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11.4: Protected Areas

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    It is important to protect natural areas for several reasons. Some people feel a cultural or spiritual connection to the wilderness. Every year, millions of people visit recreational lands such as parks and wilderness areas to experience attractions of the great outdoors: hiking among the giant sequoias in California, traveling on a photo safari in Kenya or just picnicking at a local county park. Besides providing people with obvious health benefits and aesthetic pleasures, recreational lands also generate considerable tourist money for government and local economies. Outdoor recreation activities such as hiking and camping benefit tourist industries and manufacturers of outdoor clothes and equipment.

    Establishment of preserves is one of the key tools in conservation efforts. A preserve is an area of land set aside with varying degrees of protection for the organisms that exist within the boundaries of the preserve (figure \(\PageIndex{a}\)). Governments or private organizations establish nature preserves. In 2016, the IUCN estimated that 14.7 percent of Earth’s land surface was covered by preserves of various kinds. This area is large, but only 20% of the key biodiversity areas identified by the IUCN were sufficiently protected. 

    The Mequon Nature Preserve trailhead in front wildflowers and a barn
    Figure \(\PageIndex{a}\): Mequon Nature Preserve in Wisconsin. Image by Jennifer Tomaloff (CC-BY-NC-SA).

    There has been extensive research into optimal preserve designs for maintaining biodiversity. Preserves can be seen as “islands” of habitat within “an ocean” of non-habitat. In general, large preserves are better because they support more species, including species with large home ranges; they have more core area of optimal habitat for individual species; they have more niches to support more species; and they attract more species because they can be found and reached more easily. One large preserve is better than the same area of several smaller preserves because there is more core habitat unaffected by less hospitable ecosystems outside the preserve boundary. For this same reason, preserves in the shape of a square or circle will be better than a preserve with many thin “arms.” If preserves must be smaller, then providing wildlife corridors between two preserves is important so that species and their genes can move between them. All of these factors are taken into consideration when planning the nature of a preserve before the land is set aside. In addition to the physical specifications of a preserve, there are a variety of regulations related to the use of a preserve. These can include anything from timber extraction, mineral extraction, regulated hunting, human habitation, and nondestructive human recreation.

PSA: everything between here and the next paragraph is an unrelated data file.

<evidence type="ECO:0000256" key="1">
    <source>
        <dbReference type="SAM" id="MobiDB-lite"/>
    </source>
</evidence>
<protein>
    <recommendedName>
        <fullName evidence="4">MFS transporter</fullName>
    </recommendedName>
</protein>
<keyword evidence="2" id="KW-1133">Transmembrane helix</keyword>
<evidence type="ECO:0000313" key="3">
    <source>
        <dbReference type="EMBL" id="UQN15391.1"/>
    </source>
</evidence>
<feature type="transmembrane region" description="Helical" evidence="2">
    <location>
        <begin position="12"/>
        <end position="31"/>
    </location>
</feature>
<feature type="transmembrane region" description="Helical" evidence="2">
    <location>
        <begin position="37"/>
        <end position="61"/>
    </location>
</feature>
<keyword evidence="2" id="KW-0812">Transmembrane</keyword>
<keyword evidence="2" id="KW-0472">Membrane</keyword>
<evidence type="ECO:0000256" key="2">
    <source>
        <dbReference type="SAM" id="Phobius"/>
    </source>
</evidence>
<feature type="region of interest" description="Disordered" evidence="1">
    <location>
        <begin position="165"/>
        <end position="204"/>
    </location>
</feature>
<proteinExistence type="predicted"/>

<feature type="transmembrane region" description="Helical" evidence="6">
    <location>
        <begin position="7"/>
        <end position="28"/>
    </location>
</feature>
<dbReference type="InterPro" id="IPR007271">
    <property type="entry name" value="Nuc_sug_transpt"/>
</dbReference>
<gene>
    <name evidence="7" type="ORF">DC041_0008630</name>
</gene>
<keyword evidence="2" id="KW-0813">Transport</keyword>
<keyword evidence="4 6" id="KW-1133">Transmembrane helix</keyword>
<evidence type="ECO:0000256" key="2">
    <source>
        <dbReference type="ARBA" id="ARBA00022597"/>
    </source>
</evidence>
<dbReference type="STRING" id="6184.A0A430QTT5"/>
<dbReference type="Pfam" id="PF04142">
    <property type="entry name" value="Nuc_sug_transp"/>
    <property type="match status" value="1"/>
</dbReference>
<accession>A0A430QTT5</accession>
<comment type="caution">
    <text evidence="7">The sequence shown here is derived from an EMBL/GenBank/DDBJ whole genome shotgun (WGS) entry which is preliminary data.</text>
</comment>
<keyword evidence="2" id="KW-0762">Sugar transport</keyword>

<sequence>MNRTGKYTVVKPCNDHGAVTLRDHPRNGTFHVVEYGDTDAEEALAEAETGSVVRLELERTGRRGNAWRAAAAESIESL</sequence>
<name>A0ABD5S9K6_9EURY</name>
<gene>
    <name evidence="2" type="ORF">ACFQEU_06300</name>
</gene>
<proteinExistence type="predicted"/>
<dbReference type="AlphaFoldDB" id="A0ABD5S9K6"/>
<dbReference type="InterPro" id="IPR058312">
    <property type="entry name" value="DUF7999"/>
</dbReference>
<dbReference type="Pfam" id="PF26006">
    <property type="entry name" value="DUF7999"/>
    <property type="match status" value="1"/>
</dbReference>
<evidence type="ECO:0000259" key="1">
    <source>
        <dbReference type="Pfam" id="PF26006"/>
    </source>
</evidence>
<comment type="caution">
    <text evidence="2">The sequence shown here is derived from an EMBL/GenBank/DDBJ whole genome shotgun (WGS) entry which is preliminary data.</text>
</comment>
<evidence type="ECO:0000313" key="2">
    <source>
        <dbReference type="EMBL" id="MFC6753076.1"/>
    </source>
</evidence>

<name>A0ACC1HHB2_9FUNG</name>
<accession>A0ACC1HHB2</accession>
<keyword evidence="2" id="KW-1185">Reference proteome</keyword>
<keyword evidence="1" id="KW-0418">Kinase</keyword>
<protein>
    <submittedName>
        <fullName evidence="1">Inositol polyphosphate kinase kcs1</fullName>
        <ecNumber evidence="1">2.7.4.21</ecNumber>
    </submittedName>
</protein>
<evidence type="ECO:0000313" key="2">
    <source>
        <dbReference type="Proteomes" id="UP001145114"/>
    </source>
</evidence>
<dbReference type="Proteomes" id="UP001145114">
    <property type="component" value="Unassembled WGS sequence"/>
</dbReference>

The public lands described below differ in their level of protection. For example, national parks and forests allow camping whereas wildlife refuges place more limitations on human activities. 

    Wilderness Areas

    Wilderness areas, comprise ecosystems in which human activity has not significantly affected the plant and animal populations or their environment. Natural processes predominate. According to the "Wilderness Act of 1964," wilderness areas are defined as being those areas where the nearest road is at least five miles away and where no permanent buildings stand. Activities that could disrupt native species, such as the use of motorized vehicles is prohibited. More than 100 million acres of land are now preserved as wilderness under this act. Sparsely populated Alaska contains the largest chunk of wilderness areas, over half of it. Although wilderness areas are scattered among most of the lower 48 states, the largest percentage is found in the western states. Few undesignated areas in the contiguous states remain that would qualify as wilderness.

    National parks and forests and wildlife refuges can contain wilderness areas. California contains significant wilderness areas, with over 4 million acres of National Forest Wilderness areas, and 1.5 million acres of mostly desert wilderness in the Mojave Desert National Preserve (figure \(\PageIndex{b}\)). 

    Desert plants including yucca, cholla cactus, and prickly pear cactus grow between patches of bare soil and rock.